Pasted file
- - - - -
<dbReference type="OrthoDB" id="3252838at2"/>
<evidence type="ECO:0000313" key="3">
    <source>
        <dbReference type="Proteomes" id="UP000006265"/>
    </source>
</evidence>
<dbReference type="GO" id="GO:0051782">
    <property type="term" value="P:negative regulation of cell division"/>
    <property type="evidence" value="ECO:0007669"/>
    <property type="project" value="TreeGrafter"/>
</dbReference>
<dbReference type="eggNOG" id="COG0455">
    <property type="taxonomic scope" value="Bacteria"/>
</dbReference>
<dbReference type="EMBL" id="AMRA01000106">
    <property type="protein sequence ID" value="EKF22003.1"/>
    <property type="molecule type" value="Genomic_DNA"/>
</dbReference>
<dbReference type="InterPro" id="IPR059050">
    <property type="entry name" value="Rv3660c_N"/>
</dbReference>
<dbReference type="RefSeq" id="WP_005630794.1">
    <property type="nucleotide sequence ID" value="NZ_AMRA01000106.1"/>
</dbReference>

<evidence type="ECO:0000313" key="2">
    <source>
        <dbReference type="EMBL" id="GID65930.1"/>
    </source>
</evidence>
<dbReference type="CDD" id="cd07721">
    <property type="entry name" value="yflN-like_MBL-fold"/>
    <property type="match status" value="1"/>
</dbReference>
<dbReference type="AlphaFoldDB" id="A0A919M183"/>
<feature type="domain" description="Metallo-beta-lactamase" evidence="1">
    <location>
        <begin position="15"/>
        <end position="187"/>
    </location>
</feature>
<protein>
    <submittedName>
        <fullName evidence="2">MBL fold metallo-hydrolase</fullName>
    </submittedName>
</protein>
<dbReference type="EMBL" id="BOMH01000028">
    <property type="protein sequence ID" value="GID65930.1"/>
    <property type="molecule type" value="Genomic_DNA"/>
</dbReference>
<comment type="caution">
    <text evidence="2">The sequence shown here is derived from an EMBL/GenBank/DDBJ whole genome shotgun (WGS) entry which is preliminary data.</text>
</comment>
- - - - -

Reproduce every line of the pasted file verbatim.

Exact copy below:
<dbReference type="OrthoDB" id="3252838at2"/>
<evidence type="ECO:0000313" key="3">
    <source>
        <dbReference type="Proteomes" id="UP000006265"/>
    </source>
</evidence>
<dbReference type="GO" id="GO:0051782">
    <property type="term" value="P:negative regulation of cell division"/>
    <property type="evidence" value="ECO:0007669"/>
    <property type="project" value="TreeGrafter"/>
</dbReference>
<dbReference type="eggNOG" id="COG0455">
    <property type="taxonomic scope" value="Bacteria"/>
</dbReference>
<dbReference type="EMBL" id="AMRA01000106">
    <property type="protein sequence ID" value="EKF22003.1"/>
    <property type="molecule type" value="Genomic_DNA"/>
</dbReference>
<dbReference type="InterPro" id="IPR059050">
    <property type="entry name" value="Rv3660c_N"/>
</dbReference>
<dbReference type="RefSeq" id="WP_005630794.1">
    <property type="nucleotide sequence ID" value="NZ_AMRA01000106.1"/>
</dbReference>

<evidence type="ECO:0000313" key="2">
    <source>
        <dbReference type="EMBL" id="GID65930.1"/>
    </source>
</evidence>
<dbReference type="CDD" id="cd07721">
    <property type="entry name" value="yflN-like_MBL-fold"/>
    <property type="match status" value="1"/>
</dbReference>
<dbReference type="AlphaFoldDB" id="A0A919M183"/>
<feature type="domain" description="Metallo-beta-lactamase" evidence="1">
    <location>
        <begin position="15"/>
        <end position="187"/>
    </location>
</feature>
<protein>
    <submittedName>
        <fullName evidence="2">MBL fold metallo-hydrolase</fullName>
    </submittedName>
</protein>
<dbReference type="EMBL" id="BOMH01000028">
    <property type="protein sequence ID" value="GID65930.1"/>
    <property type="molecule type" value="Genomic_DNA"/>
</dbReference>
<comment type="caution">
    <text evidence="2">The sequence shown here is derived from an EMBL/GenBank/DDBJ whole genome shotgun (WGS) entry which is preliminary data.</text>
</comment>